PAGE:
He's RoboCop. And in the near future he's law enforcement's only hope. A sadistic crime wave is sweeping across America. In Old Detroit the situation is so bad a private corporation Omni Consumer Products (OCP) has assumed control of the police force. The executives at the company think they have the answer - until the enforcement droid they create kills one of their own. Then an ambitious young executive seizes the opportunity. He and his research team at Security Concept
Paul Verhoeven's "RoboCop" is probably best remembered as a gritty, extremely violent futuristic action piece, and it undoubtedly excels on this front. But it's also a surprisingly witty and biting satire of media, the politics of law enforcement, and the Orwellian misuse of power. The film's satire pivots on the idea that, to those in power in this futuristic city, the "perfect cop" is imagined as a being completely without human feeling or sympathies, who will blindly enforce the law without thought for the people affected. To that end, the Halliburton-like independent contractor OCP first creates an entirely robotic police bot, ED-209, but this proves unreliable due to a programming glitch. Thus, the designers settle on a kind of compromise solution, turning a fatally injured policeman (Peter Weller) into a cybernetic hybrid, his human impulses suppressed by rigid programming rules. The film is a heartfelt outcry against this tendency towards the removal of normal human reactions from governmental and police actions, and RoboCop, as the film's hero, remains sympathetic only to the extent that he resists his programming and tries to rediscover his human past. Verhoeven's direction ably balances the film's tonal shifts and many moods, allowing the film to move smoothly from taut action sequences to broad comedy to withering satire. Best of all is the climactic battle between RoboCop and ED-209, which begins with a hail of bullets and flurries of action, but soon shifts into outright comedy when Verhoeven anthropomorphizes the awkward robot, drawing humor out of its tentative attempts to walk down a staircase. When it ends up on its back, crying like a baby, it's a weirdly hilarious moment in the midst of a brutal action scene. The message is obvious: removing humanity from the equation is both dangerous and fundamentally limiting. "RoboCop" delivers this political commentary with wit and startling insight, as well as with the requisite gore and ultraviolence, making a bright, flashy film that is nevertheless not lacking in deeper substance.
Seminal 'ultra-violent' futuristic satire from Paul Verhoeven. An excellent European look at 80s, corporate America complete with digs at the State, greed and low-brow TV!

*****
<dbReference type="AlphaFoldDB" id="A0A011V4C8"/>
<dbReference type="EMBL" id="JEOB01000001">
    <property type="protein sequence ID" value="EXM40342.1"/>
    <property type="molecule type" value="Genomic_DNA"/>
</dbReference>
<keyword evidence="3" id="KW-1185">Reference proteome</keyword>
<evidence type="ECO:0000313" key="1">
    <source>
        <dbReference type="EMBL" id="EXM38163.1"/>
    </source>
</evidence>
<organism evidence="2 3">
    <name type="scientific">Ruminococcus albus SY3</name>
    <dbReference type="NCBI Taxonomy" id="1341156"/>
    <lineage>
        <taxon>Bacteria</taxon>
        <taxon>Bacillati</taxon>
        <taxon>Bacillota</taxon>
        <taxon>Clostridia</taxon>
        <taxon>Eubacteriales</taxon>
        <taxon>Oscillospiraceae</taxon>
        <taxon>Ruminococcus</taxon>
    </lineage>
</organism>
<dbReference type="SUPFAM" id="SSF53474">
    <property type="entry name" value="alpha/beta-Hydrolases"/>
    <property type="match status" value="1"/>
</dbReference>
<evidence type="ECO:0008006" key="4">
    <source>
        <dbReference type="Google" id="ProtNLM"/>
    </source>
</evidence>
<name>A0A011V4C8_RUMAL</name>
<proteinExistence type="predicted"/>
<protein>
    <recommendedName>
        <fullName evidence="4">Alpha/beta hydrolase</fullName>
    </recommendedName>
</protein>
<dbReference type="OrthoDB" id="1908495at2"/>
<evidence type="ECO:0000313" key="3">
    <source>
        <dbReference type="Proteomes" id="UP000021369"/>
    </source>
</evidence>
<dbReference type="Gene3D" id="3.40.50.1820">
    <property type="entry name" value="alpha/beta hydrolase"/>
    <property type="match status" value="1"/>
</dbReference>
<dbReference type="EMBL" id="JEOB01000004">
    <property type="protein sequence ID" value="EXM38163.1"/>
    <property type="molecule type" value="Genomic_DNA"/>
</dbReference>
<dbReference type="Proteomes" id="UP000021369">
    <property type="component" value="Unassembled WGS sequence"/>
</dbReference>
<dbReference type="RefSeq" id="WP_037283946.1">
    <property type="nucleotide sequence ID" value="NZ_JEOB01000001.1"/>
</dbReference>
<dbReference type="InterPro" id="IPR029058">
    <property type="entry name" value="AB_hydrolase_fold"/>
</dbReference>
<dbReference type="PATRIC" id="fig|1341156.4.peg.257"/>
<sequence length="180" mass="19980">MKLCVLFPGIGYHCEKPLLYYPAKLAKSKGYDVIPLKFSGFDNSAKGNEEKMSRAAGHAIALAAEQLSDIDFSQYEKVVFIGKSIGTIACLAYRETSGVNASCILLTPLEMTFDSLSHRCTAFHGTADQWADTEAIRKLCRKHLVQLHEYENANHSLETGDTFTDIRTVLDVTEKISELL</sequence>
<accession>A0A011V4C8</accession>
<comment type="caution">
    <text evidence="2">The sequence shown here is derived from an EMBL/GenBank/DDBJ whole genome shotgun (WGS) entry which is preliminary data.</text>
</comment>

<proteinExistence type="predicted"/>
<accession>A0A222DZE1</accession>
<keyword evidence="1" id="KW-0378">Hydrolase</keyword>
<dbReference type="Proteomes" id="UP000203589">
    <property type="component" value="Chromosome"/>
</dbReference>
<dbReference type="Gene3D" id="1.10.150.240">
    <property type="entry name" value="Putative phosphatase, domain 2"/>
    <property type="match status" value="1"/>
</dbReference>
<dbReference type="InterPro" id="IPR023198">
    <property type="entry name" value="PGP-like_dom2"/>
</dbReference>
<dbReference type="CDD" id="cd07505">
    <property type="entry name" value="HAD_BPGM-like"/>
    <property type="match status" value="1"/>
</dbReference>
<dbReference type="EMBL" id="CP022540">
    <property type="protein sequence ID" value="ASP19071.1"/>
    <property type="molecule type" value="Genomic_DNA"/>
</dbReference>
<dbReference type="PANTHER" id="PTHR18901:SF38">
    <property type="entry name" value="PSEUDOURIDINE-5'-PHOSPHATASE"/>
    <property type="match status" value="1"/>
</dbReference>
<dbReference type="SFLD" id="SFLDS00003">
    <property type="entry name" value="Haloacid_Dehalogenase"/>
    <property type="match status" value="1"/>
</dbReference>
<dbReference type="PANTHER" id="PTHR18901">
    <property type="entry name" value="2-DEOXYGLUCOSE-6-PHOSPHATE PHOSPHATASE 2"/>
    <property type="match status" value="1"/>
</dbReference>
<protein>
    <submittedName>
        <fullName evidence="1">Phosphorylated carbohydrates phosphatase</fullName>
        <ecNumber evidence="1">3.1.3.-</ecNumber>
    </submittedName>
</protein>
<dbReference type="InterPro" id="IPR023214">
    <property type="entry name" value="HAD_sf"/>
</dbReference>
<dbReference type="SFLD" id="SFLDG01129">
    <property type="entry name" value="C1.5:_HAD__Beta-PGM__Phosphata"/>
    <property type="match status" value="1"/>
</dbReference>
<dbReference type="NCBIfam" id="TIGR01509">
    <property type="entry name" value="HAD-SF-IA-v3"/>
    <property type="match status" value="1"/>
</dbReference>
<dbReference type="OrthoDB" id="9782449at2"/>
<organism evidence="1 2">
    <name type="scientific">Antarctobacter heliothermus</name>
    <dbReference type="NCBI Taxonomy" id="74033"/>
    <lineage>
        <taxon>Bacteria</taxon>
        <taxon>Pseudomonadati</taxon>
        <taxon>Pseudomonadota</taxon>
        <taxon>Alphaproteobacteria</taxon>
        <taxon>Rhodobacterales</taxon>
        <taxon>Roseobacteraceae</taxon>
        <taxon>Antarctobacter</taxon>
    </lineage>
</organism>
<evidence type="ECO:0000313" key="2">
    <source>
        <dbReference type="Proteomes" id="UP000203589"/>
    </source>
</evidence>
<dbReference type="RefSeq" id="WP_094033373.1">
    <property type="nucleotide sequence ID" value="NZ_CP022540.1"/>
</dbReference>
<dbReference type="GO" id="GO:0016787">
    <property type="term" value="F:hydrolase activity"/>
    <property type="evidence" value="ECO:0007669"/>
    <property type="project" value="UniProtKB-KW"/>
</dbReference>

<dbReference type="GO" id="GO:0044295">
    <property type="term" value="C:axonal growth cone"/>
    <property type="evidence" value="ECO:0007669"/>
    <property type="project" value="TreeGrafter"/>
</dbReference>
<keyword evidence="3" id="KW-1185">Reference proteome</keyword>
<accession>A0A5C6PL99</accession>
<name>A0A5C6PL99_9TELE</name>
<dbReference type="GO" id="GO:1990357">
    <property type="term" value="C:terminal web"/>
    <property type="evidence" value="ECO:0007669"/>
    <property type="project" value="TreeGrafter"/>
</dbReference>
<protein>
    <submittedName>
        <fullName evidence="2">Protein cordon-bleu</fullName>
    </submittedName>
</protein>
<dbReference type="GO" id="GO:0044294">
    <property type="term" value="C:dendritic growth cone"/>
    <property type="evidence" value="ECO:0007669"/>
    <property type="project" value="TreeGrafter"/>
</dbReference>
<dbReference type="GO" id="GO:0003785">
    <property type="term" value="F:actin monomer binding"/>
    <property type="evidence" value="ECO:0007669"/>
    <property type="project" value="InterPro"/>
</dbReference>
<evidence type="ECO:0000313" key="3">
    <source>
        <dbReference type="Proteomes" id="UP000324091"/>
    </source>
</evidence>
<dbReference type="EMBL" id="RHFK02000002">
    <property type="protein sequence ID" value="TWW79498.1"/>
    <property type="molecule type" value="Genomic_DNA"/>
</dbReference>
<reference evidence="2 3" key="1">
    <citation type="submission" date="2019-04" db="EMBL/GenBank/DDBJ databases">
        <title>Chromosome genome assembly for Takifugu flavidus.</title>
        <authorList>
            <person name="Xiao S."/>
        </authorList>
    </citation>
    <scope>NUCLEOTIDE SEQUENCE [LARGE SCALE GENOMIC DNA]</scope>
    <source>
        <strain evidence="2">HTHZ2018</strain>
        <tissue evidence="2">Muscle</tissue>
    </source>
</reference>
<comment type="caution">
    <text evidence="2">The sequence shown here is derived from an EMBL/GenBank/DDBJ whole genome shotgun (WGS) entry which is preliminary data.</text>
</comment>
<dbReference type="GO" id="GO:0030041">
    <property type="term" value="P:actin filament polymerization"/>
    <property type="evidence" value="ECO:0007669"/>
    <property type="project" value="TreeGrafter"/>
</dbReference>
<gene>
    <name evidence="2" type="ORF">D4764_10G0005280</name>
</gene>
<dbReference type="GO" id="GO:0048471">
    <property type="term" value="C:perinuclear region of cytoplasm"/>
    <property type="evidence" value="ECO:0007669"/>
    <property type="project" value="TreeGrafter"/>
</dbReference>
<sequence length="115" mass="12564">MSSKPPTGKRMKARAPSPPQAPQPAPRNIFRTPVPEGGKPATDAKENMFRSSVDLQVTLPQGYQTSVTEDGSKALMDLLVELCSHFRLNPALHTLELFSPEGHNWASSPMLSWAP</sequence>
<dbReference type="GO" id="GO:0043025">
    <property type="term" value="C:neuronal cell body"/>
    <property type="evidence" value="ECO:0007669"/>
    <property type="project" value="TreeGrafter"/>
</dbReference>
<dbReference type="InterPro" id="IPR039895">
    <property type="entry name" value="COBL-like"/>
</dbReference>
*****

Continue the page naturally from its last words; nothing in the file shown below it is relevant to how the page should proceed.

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Please note this is a region 2 DVD and will require a region 2 (Europe) or region Free DVD Player in order to play. He's RoboCop. And in the near future, he's law enforcement's only hope. A sadistic crime wave is sweeping across America. In Old Detroit, the situation is so bad a private corporation, Omni Consumer Products (OCP), has assumed control of the police force. The executives at the company think they have the answer - until the enforcement droid they create kills one of their own. Then an ambitious young executive seizes the opportunity. He and his research team at Security Concepts create a law enforcement cyborg from the body of a slain officer. All goes well at first. Robocop stops every sleazeball he encounters with deadly, piercing, and sometimes gruesome accuracy. But there are forces on the street, and within Security Concepts itself, that will stop at nothing to see this super cyborg violently eliminated... Prepare yourself for non-stop action and adventure in one of the most explosive sci-fi stories you'll ever witness: Robocop. Special Features Documentary 'Flesh and Steel' Production Reel with Deleted Scenes Build Audio Commentary by Director Paul Verhoeven and Screenwriter Ed Neumeier Deleted Scenes Two Original Featurettes: 'Shooting Robocop' and 'Making Robocop' Photo Gallery Storyboard Comparisons with Audio Commentary Trailers TV Commercial Actors Peter Weller, Nancy Allen, Ronny Cox, Miguel Ferrer, Kurtwood Smith, Dan O'Herlihy, Ray Wise, Paul McCrane & Jesse D. Goins Director Paul Verhoeven Certificate 18 years and over Year 1987 Screen Widescreen 1.85:1 Anamorphic Languages English - Dolby Digital (5.1) Subtitles Czech ; Danish ; English ; English for the hearing impaired ; Finnish ; Greek ; Hebrew ; Hungarian ; Norwegian ; Polish ; Portuguese ; Swedish ; Turkish Duration 1 hour and 38 minutes (approx)
Paul Verhoeven directs this classic sci-fi action feature starring Peter Weller. Set in the near future, Detroit's soaring crime rate is unsuccessfully policed by a corporation which plans to build a new city. When the new 'enforcement droid' proves unworkable, a murdered cop (Weller) is wired into a computer-controlled titanium body and set to the task at hand. Unimpressed, 'Robocop' seeks vengeance on all sides in this violent but often funny tale.